# Jumping Numbers — Asked in Google, Amazon and Oracle Interview

# Problem Statement :

You are given a positive integer ’N’. Your task is to print all the jumping numbers smaller than or equal to ‘N’.

A number is called a jumping number if all adjacent digits in it differ by 1. All the single-digit numbers are considered jumping numbers.

**Sample Input:**

`25`

**Sample Output:**

`0 1 2 3 4 5 6 7 8 9 10 12 21 23`

# Explanation of given Test Cases :

Let’s say ’N’ = 25. The jumping numbers less than or equal to 25 are: 0, 1, 2, 3, 4, 5, 6, 7, 8, 9, 10, 12, 21, 23. In all these numbers the adjacent digits differ by 1.

# Approach :

**Using BFS To Generate Jumping Numbers**

The steps are as follows:

- Initialize an empty queue and push the starting node i.e. ‘0’ in it.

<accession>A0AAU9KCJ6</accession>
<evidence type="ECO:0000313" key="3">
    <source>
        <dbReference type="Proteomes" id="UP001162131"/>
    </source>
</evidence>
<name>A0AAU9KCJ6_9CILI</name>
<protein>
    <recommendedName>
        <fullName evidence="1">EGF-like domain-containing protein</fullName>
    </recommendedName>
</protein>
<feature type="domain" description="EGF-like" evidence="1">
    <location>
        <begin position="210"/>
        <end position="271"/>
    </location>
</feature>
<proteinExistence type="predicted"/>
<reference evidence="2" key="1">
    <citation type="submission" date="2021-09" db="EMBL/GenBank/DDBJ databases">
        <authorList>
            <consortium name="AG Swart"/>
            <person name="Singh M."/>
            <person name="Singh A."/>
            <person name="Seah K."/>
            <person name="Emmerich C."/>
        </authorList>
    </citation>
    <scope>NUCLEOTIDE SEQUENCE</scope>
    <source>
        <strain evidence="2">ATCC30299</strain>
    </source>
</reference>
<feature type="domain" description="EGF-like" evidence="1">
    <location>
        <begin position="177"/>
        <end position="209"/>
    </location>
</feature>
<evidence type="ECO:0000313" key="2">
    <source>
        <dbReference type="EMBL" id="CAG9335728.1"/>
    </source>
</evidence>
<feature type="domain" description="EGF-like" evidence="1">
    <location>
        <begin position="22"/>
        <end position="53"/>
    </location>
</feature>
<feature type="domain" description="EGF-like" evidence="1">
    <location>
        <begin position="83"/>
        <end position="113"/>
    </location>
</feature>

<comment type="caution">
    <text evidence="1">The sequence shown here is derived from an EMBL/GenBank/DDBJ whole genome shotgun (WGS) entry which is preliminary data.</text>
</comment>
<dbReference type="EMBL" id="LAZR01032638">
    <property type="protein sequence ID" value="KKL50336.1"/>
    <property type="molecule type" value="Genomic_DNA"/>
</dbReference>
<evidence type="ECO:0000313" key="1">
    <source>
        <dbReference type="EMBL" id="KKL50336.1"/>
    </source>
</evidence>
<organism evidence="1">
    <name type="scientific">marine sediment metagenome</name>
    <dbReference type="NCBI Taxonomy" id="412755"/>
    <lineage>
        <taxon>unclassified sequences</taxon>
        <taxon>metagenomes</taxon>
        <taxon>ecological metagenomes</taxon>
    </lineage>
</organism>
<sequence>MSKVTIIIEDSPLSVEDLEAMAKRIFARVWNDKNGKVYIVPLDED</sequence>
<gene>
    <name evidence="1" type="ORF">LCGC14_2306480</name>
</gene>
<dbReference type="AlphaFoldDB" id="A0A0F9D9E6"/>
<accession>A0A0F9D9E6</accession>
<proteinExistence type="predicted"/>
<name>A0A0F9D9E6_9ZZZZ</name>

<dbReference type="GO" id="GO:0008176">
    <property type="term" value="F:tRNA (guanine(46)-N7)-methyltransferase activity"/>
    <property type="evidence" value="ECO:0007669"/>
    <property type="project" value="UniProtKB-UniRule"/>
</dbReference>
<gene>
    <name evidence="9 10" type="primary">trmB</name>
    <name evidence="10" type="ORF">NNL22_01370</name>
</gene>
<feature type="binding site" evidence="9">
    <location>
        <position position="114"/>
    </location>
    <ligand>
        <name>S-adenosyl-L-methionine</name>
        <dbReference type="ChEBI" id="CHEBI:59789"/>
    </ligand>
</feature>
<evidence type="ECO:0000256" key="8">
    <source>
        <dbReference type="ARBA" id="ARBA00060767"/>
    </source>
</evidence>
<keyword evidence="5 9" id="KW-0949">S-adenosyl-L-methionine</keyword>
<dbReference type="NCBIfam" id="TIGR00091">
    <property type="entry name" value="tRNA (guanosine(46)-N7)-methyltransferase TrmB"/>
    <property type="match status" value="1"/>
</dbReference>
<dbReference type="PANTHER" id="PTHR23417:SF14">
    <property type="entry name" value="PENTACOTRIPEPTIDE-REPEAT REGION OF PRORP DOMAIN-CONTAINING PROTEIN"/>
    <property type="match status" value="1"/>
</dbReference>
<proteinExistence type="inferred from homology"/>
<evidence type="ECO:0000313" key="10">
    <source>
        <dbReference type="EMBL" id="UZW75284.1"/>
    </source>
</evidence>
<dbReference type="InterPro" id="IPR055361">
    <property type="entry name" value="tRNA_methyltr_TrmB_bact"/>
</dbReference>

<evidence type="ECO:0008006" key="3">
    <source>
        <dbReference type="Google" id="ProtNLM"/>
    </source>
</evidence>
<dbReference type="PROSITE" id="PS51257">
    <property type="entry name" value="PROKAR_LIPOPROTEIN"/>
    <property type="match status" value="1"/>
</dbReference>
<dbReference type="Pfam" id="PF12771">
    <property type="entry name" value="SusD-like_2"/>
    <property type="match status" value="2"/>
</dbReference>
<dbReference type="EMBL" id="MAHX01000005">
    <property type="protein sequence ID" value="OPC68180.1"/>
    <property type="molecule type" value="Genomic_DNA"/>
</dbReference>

- Repeat the following steps until the queue becomes empty:
- Pop the top node from the queue. This will be the current node which we are exploring.
- If the current node/number is less than or equal to ’N’, then add it to the list of jumping numbers.
- And generate the next node by appending digits to the current node such that the next number/node generated is also a jumping number. And push it into the queue.
- Otherwise, move to the next node in the queue.
- In order to generate all the jumping numbers, repeat the above algorithm by taking the remaining integers 2–9 as the starting nodes.
- Now, sort the list of jumping numbers and return it.

Time complexity: O(K*logK)

Space Complexity: O(K)

Where K is the number of jumping numbers smaller than or equal

to given positive integer N.